With these deadly foes turned Tun’s newfound friends, a big risk is always looming on the horizon. Much bad blood remains between Tun and his current ‘ubah’ frenemies from DAP and PKR.
Ex-PKR information chief Badrulamin Bahrom, for example, recycled the labels “Maha Firaun” and “Maha Zalim” in his description of Dr Mahathir as recently as 2 April 2016 during the opposition’s anti-GST rally.
Tun M was also much maligned during the ‘Reforming Malaysia’ convention held at month’s end (Feb 25).
⇓  Political animals are dangerous … don’t play-play

Can DAP and ex-Umno truly bury the hatchet?

The plea by Tun for everyone to let bygones by bygones has clearly fallen on deaf ears.
He was therefore reluctantly compelled to plead a case for prioritizing the ouster of Najib – something that requires teamwork – and thereafter permitting his partners in the opposition’s marriage of convenience to settle their old scores with him.
Tun’s new BFF Lim Kit Siang is similarly caught in a bind.
Lim, who throughout his half-century long political career has screamed for a Royal Commission of Inquiry into every conceivable subject under the sun, was recently cornered into conceding that Tun M should be investigated in relation to the 1990s forex scandal.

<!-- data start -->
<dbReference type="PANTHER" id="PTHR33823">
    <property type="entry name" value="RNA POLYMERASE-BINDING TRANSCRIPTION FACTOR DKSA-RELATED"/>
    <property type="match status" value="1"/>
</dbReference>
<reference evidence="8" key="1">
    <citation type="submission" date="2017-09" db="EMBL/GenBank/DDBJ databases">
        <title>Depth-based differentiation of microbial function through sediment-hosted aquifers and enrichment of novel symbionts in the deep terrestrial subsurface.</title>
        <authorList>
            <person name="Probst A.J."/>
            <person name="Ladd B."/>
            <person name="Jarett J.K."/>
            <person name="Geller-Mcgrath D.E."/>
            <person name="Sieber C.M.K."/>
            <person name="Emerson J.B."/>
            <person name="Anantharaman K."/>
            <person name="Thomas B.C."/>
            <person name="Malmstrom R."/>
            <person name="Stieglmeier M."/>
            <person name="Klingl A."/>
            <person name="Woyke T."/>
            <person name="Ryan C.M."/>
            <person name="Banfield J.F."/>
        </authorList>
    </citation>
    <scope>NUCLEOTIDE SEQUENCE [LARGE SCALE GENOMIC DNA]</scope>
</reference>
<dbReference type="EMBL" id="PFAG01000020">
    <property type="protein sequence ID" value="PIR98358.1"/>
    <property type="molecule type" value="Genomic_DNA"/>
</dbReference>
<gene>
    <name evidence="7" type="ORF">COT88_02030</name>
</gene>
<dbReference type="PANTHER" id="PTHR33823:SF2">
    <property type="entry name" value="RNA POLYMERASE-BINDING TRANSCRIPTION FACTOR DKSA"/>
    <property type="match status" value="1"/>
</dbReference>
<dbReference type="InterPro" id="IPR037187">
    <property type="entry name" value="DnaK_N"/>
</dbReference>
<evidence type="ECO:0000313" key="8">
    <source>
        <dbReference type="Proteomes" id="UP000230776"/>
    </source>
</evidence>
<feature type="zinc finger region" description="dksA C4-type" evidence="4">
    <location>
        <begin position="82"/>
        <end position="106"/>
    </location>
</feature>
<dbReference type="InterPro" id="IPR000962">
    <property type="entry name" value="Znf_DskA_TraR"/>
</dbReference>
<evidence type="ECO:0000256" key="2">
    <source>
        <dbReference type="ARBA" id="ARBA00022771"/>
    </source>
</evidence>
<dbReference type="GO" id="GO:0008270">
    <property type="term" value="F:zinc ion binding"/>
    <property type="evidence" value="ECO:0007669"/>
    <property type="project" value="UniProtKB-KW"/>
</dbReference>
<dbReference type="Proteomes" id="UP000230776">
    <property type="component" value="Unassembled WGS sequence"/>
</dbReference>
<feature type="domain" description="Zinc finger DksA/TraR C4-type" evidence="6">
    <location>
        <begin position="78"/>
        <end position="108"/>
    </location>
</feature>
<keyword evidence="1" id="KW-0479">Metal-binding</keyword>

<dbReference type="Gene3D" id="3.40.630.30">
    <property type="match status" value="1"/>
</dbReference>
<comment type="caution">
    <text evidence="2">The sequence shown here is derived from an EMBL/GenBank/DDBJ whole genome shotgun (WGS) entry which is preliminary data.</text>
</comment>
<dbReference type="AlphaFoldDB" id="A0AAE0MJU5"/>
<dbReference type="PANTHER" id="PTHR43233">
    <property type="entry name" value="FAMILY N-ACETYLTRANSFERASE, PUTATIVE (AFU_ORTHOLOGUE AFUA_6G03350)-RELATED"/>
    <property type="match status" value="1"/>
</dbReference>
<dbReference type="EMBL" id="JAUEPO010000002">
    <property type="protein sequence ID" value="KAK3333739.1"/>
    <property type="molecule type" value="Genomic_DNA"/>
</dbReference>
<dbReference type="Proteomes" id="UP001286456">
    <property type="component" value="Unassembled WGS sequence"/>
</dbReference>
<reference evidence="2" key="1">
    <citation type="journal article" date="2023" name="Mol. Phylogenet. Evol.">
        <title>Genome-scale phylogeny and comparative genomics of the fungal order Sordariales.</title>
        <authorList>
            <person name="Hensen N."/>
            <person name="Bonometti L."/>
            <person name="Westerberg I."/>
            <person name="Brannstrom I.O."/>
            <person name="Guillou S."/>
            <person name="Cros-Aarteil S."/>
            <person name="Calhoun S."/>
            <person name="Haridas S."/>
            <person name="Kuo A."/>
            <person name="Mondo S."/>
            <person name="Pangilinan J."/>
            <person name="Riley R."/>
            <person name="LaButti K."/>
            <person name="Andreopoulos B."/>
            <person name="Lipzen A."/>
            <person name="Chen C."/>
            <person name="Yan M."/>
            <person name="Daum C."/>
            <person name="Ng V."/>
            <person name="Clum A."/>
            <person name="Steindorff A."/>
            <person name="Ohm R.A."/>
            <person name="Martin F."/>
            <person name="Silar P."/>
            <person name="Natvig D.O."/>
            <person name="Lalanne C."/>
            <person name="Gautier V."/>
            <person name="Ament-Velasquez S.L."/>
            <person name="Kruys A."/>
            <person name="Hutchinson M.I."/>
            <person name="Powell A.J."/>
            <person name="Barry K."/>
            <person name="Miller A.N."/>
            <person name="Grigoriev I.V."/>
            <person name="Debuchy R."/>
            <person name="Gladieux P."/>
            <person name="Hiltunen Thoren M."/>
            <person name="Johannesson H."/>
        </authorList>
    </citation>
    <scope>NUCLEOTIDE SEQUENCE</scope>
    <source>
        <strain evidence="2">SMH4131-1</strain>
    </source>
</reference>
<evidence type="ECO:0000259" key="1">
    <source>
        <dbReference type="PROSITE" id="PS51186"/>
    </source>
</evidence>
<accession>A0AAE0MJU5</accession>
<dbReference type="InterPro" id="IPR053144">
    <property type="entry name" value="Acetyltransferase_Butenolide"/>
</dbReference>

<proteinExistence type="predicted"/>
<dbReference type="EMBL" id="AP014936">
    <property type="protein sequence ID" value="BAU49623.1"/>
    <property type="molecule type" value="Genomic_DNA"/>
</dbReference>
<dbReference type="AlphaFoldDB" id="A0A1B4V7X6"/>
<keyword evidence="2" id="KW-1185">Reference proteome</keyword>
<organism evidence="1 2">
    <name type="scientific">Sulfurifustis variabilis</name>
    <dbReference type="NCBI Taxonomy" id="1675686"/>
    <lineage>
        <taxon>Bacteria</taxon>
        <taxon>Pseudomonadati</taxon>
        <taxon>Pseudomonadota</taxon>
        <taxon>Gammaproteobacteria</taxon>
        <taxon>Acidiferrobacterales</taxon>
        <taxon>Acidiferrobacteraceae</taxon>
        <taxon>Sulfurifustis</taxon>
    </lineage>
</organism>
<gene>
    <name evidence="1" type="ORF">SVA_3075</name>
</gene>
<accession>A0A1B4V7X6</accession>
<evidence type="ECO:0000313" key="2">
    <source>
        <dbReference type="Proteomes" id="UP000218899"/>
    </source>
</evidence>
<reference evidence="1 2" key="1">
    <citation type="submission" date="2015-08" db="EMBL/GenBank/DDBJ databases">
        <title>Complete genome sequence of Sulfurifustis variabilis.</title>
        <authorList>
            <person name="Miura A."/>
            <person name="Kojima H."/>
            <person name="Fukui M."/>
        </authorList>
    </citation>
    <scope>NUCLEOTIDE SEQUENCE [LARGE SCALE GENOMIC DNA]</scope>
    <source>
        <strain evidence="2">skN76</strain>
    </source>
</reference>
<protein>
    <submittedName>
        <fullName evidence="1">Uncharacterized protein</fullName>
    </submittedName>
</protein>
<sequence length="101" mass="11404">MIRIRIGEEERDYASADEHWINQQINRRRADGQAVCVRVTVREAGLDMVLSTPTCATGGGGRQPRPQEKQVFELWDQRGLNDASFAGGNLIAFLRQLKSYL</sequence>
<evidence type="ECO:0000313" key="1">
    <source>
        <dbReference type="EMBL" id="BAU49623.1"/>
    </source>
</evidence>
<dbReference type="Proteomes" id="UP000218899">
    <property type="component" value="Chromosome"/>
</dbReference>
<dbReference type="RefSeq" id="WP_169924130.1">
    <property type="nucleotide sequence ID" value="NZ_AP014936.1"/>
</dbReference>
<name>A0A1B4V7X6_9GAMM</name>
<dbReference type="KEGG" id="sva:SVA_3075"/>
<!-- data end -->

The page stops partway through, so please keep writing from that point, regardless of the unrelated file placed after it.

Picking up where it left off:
Knowing Tun M is to know that our ex-premier isn’t stupid, particularly when he is forced to parley with political animals that possess the long memory of an elephant and the vengefulness of a Tyrannosaurus Rex.
Think about it: Would Tun permit the DAP-led Pakatan to appoint their puppet as PM? Or is it imperative that he nominate his own proxy PM to preside over the PPBM-Harapan project?

Dr Kamarul Zaman Yusoff is a fellow at the Institute of Strategic Islamic Studies Malaysia (Iksim) and director of the Institute for Malaysian Political Analysis (Mapan)

No comments:

Post a Comment